Sunday, April 5, 2009

Copenhagen -- Is Free Speech Threathened by Fear?

The Copenhagen Post exposes the dilemma of defending core freedoms in a climate of timidity.

The Danish Free Press Society will soon be selling signed reprints of the infamous Mohammed cartoons to raise money for its daughter organisation, the International Free Press Society.

The controversial cartoon originally appeared in Jyllands-Posten newspaper on 30 September 2005 causing a national and international debate on the freedom of speech and the press.

The 1000 reprints, signed by cartoonist Kurt Westergaard, are of the Prophet Mohammed with a bomb in his turban. They will be available for sale on the society’s website at $250.

However, the project to promote the freedom of speech and the press faced an unexpected hurdle when the society was unable to find a Danish printing company willing to reprint the drawings for them.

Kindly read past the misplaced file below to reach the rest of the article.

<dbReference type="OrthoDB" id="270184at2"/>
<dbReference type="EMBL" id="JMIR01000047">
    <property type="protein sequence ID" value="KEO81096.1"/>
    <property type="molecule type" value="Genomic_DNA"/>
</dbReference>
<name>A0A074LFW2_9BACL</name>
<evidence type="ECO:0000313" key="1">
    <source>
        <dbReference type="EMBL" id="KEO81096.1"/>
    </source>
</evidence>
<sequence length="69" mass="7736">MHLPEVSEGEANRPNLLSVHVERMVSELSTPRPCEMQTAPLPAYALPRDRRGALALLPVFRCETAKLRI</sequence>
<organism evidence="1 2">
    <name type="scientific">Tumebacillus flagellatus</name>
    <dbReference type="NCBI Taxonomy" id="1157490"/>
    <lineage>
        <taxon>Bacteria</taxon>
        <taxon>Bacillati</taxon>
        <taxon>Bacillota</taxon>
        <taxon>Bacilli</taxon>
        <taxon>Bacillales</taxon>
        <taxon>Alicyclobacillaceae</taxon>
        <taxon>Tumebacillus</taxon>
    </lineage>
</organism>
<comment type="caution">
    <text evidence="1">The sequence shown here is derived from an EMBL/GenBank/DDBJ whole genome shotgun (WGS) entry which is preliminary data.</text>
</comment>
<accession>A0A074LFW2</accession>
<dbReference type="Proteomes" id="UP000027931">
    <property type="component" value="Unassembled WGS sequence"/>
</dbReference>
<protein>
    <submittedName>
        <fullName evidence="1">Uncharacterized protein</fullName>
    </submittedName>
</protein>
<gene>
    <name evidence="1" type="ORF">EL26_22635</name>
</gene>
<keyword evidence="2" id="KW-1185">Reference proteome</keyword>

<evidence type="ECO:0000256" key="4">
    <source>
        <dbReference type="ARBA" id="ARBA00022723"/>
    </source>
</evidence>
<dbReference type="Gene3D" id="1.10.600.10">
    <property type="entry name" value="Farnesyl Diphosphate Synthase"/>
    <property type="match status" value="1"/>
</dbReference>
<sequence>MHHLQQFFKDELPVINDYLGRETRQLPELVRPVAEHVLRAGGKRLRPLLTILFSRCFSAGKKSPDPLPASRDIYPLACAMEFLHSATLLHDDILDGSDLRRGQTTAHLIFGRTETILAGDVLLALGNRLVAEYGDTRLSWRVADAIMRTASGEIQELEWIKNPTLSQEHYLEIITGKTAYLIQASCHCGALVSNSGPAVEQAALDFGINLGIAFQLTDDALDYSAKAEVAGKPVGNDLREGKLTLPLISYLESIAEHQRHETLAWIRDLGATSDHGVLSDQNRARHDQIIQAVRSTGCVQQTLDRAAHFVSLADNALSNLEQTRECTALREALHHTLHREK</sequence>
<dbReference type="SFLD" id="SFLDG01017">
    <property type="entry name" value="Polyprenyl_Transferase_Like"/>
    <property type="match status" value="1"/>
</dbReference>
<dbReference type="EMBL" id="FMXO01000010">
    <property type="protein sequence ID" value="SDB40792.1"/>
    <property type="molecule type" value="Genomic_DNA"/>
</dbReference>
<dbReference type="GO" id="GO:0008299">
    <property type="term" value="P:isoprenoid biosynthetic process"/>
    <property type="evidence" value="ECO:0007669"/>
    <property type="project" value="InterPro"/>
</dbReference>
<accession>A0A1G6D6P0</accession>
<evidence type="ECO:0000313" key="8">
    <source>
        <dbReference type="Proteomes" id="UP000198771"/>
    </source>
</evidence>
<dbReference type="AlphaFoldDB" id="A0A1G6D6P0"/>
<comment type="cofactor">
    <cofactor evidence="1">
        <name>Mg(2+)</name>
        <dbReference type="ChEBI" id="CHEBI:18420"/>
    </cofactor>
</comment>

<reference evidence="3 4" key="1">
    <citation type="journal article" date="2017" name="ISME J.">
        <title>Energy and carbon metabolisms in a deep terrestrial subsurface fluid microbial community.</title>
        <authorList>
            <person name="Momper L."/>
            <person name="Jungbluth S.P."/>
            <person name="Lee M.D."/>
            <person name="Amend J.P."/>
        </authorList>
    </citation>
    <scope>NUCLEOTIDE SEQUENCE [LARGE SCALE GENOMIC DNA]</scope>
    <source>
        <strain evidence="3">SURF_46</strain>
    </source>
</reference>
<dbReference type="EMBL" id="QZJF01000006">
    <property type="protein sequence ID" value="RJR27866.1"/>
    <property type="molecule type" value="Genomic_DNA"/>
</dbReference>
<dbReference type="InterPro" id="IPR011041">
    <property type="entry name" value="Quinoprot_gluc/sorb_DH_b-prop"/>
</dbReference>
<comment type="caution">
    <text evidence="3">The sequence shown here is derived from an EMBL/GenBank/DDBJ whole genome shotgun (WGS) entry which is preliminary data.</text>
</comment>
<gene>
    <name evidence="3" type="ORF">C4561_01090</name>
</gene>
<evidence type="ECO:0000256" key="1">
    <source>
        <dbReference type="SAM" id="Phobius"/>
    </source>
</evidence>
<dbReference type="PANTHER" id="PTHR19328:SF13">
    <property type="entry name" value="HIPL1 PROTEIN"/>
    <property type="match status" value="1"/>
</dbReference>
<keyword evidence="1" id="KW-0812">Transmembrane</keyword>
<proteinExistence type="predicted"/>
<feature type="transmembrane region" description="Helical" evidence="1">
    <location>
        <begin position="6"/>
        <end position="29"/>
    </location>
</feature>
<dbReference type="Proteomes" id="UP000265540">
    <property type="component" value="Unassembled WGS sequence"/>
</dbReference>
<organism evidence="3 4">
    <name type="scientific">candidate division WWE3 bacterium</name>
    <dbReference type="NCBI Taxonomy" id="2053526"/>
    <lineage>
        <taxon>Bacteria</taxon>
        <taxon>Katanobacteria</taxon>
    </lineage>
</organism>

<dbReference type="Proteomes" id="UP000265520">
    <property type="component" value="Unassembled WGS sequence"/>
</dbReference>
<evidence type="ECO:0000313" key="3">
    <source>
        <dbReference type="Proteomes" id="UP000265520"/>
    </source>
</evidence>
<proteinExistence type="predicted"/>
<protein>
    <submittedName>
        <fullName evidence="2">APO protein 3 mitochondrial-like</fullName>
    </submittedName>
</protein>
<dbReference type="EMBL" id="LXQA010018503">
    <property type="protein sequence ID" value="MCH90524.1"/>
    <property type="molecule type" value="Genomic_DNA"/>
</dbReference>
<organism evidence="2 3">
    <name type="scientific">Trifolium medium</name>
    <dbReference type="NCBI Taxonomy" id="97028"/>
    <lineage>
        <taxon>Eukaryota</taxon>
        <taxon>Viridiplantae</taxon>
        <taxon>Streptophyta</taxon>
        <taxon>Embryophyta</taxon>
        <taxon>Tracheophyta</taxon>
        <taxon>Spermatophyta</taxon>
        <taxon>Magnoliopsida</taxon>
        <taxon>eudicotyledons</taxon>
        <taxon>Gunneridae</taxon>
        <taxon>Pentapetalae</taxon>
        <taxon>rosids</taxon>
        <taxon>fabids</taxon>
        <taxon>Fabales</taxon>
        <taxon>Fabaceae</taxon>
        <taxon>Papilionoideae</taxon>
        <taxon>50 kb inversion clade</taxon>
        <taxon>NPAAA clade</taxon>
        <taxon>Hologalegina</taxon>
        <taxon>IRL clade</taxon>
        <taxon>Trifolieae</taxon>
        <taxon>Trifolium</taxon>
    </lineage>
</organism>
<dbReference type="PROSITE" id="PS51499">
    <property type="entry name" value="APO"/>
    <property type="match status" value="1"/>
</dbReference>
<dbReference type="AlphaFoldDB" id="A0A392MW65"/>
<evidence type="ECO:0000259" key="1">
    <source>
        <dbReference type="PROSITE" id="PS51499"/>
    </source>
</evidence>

The society contacted six different printers, all of whom turned the job down. In the end, a foreign printer was contracted to print the 1000 signed samples.

President of the Free Press Society, Lars Hedegaard, said that one of the printers told them that they would not be successful finding a Danish printer, because rumours of the controversial printing order had spread.

Hedegaard told Jyllands-Posten newspaper that, despite the freedom of speech being protected in the constitution, he feared that one day printers would avoid printing certain books out of fear of reprisals.

‘I’d like to ask the Danish politicians what they plan to do to ensure that constitutionally-protected freedom of speech does actually exist. A right that people do not dare use has no value.’ [Emphasis mine]

So, the challenge for Denmark (before it's too late) is to locate and isolate the compatible 'ideological stem cells' with which to generate new national spine tissue. Perhaps they might consider taking a 'thought-cell' graft from the ideological root system of the Granite State of New Hampshire -- Live free or Die!

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